Hiding Behind Secrecy

All things must come to an end, and so it proved with the massive post-invasion scouring of Iraq in search for Saddam Hussein's alleged weapons of mass destruction (WMD). On Jan. 12, 2005, the Bush administration quietly confirmed press reports that the unit in charge of the search, the Iraq Survey Group, has broken off its fruitless effort to find them. This event deserves much more than the cursory comment it received. After all, the U.S. invasion started as a crusade to prevent mushroom clouds over American cities or dastardly biological and chemical attacks by an Iraqi regime the Bush administration portrayed as chomping at the bit to get at us. What we hear today about the reasons for Iraq—that it is about bringing democracy to this Persian Gulf land, that an oppressive dictator needed to be overthrown—are feel-good rationales that began as subsidiary arguments to buttress those about the "real" supposed threat. Those reasons came to the fore as the Bush people's WMD claims progressively eroded. The true story here is a tale of the power of the bully pulpit, the power of the presidency to shape opinion and even mislead it in service of ill-considered policy goals.

The Lie That Keeps On Giving

In its push to ensure that the failure of the Iraq Survey Group be merely a one-day blip in media reporting, the Bush administration treated Americans to more of the same obfuscation to which it resorted in the original push to war. White House press secretary Scott McClellan explained that the survey group report by Charles Duelfer said that Saddam "retained the intent and capability" to build weapons and dismissed the entire issue as old news, something President Bush had talked about last October when Duelfer made a public report. McClellan's Jan. 12 statement insisted that all this can be traced back to intelligence failure. President Bush—and presumably all Americans—should wait to hear the findings on WMD intelligence expected from a presidential commission now examining that question.

McClellan is misleading on both counts. What President Bush said on Oct. 7, 2004, was that the Iraq Survey Group report "confirms the earlier conclusion by David Kay [Duelfer's predecessor] that Iraq did not have the weapons that our intelligence believed were there"—and given the report's content, he could hardly maintain otherwise. But Bush insisted that "based on all the information we have to date, I believe we were right to take action." The information to date, as laid out in exhaustive detail in Duelfer's report, was that Iraq had no WMD, had destroyed in the 1990s what weapons remained to it after the Gulf War, had no programs to develop such weapons (though it did do work on missile systems that might be used with future WMD), and had few resources to devote to WMD programs (oil smuggling notwithstanding).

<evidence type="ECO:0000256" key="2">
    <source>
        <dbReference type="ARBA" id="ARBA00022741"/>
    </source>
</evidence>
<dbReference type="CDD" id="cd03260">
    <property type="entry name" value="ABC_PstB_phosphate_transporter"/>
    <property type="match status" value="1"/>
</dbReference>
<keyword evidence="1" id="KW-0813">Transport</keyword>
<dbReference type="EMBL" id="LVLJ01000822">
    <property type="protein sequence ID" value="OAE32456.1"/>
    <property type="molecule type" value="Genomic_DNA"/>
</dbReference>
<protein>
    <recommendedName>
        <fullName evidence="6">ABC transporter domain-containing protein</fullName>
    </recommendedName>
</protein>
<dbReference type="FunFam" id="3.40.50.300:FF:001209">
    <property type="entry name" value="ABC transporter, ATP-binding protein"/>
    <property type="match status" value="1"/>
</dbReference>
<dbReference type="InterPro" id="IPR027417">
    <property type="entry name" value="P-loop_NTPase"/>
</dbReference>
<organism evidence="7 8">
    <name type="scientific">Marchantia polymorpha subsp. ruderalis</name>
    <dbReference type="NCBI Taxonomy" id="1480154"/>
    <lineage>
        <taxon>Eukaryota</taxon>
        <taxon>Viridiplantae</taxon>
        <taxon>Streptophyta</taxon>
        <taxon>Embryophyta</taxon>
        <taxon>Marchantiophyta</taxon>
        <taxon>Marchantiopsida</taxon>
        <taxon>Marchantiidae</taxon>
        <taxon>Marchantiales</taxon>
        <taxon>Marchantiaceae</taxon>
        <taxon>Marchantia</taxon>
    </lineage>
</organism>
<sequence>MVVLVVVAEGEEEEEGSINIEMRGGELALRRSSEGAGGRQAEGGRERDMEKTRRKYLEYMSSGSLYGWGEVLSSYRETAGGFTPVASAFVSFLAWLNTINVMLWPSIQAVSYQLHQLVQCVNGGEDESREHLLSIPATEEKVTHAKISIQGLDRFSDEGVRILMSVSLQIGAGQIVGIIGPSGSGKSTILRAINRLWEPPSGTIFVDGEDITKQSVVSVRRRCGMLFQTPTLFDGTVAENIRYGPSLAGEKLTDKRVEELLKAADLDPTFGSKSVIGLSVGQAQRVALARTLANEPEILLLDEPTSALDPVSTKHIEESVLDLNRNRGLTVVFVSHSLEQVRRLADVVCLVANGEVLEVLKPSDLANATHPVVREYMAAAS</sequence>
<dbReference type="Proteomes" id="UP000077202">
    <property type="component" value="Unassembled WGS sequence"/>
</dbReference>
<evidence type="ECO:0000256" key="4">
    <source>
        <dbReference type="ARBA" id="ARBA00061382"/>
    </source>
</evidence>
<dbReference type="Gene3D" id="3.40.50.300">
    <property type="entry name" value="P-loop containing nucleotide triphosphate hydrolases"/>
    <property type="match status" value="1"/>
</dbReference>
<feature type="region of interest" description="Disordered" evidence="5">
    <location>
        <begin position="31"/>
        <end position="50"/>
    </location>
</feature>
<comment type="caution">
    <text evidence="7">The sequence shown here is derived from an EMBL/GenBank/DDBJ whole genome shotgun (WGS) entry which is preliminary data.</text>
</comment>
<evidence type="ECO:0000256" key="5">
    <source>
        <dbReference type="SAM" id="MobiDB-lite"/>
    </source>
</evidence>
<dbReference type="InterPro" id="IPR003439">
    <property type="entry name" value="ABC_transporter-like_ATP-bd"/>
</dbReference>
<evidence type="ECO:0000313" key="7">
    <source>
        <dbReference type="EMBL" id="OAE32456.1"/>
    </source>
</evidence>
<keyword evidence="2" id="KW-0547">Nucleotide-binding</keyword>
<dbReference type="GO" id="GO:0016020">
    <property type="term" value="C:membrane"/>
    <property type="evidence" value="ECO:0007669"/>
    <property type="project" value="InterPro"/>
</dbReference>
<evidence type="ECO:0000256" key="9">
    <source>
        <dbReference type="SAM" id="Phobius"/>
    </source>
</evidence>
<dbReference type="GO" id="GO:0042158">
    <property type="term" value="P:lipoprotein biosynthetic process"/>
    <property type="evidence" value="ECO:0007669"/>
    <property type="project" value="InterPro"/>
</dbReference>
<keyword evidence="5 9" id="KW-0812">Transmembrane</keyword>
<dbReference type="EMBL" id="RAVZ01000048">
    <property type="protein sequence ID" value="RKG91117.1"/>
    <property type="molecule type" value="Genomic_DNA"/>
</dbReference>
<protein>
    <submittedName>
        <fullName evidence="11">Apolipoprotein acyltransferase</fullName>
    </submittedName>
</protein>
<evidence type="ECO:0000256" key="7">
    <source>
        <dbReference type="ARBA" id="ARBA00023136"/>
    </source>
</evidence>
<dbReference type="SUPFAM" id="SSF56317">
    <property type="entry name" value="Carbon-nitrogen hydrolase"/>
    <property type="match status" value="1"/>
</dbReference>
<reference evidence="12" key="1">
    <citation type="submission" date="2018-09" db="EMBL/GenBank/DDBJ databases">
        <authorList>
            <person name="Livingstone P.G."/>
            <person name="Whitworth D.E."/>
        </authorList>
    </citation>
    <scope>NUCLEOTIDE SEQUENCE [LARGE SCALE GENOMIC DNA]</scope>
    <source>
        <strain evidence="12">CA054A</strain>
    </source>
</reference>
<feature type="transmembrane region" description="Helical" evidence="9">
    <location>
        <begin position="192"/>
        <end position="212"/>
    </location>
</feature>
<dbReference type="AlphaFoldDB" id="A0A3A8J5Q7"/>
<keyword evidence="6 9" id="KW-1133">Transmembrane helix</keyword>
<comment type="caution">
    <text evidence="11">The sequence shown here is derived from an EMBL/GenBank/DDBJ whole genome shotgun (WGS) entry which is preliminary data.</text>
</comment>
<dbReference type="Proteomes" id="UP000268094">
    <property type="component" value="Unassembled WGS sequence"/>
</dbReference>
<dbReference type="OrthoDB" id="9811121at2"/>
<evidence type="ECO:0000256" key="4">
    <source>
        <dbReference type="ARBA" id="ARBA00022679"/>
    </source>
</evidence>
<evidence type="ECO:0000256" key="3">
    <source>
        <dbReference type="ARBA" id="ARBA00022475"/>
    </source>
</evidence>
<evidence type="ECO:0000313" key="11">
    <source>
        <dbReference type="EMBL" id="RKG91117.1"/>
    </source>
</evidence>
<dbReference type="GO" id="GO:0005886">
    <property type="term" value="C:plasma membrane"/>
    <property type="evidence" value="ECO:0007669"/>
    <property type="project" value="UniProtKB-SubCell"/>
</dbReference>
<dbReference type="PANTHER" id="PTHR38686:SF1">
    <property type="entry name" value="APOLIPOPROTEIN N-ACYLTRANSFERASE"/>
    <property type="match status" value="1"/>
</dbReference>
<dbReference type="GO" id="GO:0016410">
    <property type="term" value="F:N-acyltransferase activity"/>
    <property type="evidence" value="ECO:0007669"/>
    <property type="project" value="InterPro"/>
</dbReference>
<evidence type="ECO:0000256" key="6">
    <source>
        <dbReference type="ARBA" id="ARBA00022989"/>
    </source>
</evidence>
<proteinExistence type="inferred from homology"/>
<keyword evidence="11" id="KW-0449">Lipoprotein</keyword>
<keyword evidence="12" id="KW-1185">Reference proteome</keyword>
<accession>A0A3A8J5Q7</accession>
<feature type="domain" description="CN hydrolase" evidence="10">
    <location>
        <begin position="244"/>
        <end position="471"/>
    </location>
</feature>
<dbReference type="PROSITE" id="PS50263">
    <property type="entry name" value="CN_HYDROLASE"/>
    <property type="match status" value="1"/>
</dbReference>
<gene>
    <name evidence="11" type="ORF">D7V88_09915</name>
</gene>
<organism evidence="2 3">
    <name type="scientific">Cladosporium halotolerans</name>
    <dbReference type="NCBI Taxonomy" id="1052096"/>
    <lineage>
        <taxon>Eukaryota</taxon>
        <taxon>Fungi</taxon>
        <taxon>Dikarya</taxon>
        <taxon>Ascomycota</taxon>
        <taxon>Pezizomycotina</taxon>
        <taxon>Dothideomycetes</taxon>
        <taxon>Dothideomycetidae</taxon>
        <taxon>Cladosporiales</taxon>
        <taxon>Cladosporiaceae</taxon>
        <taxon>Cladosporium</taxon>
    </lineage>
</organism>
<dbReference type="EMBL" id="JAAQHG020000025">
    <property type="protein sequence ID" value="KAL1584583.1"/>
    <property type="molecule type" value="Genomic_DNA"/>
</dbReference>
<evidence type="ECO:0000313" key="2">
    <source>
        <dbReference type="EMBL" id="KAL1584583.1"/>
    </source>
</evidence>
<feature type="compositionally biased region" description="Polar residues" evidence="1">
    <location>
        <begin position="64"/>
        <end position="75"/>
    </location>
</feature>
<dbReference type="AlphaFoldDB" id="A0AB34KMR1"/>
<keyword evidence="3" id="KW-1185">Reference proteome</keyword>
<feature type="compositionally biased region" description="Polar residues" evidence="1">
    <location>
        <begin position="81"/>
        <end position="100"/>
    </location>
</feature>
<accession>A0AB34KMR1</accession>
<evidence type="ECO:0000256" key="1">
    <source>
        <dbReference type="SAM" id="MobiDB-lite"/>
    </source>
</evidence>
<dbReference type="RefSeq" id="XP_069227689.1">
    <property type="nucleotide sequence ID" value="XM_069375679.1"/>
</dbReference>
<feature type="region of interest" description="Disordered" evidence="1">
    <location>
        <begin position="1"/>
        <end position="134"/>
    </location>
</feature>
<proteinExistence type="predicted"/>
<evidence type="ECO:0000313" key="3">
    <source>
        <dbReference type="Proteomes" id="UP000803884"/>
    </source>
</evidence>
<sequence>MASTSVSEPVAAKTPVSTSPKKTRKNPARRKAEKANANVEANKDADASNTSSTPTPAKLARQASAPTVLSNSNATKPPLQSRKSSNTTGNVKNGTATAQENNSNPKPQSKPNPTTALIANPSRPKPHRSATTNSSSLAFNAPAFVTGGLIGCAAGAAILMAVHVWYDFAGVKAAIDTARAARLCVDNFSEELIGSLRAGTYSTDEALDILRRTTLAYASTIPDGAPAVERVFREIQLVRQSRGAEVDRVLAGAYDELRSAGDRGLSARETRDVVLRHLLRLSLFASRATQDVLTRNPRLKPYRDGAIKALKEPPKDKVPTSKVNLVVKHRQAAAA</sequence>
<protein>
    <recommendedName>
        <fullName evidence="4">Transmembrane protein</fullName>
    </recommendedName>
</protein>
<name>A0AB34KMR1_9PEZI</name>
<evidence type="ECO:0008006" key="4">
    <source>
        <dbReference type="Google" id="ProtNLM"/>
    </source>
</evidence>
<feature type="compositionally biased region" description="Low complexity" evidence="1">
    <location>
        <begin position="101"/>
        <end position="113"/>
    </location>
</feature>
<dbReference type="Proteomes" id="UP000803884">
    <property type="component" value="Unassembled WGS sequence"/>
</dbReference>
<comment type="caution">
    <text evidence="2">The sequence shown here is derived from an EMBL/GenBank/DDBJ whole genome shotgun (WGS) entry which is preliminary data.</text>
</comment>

As McClellan continues to assert, Bush also affirmed the opposite: Saddam "retained the knowledge, the materials, the means and the intent to produce weapons of mass destruction." In contrast, the Iraq Survey Group found ambition to resume work on weapons in the future when resources became available and United Nations sanctions eroded, and a "guiding theme" to "sustain the intellectual capacity achieved." Absent were the materials and means, plus specific Iraqi action to develop weapons of mass destruction in the near term.

No Threat To America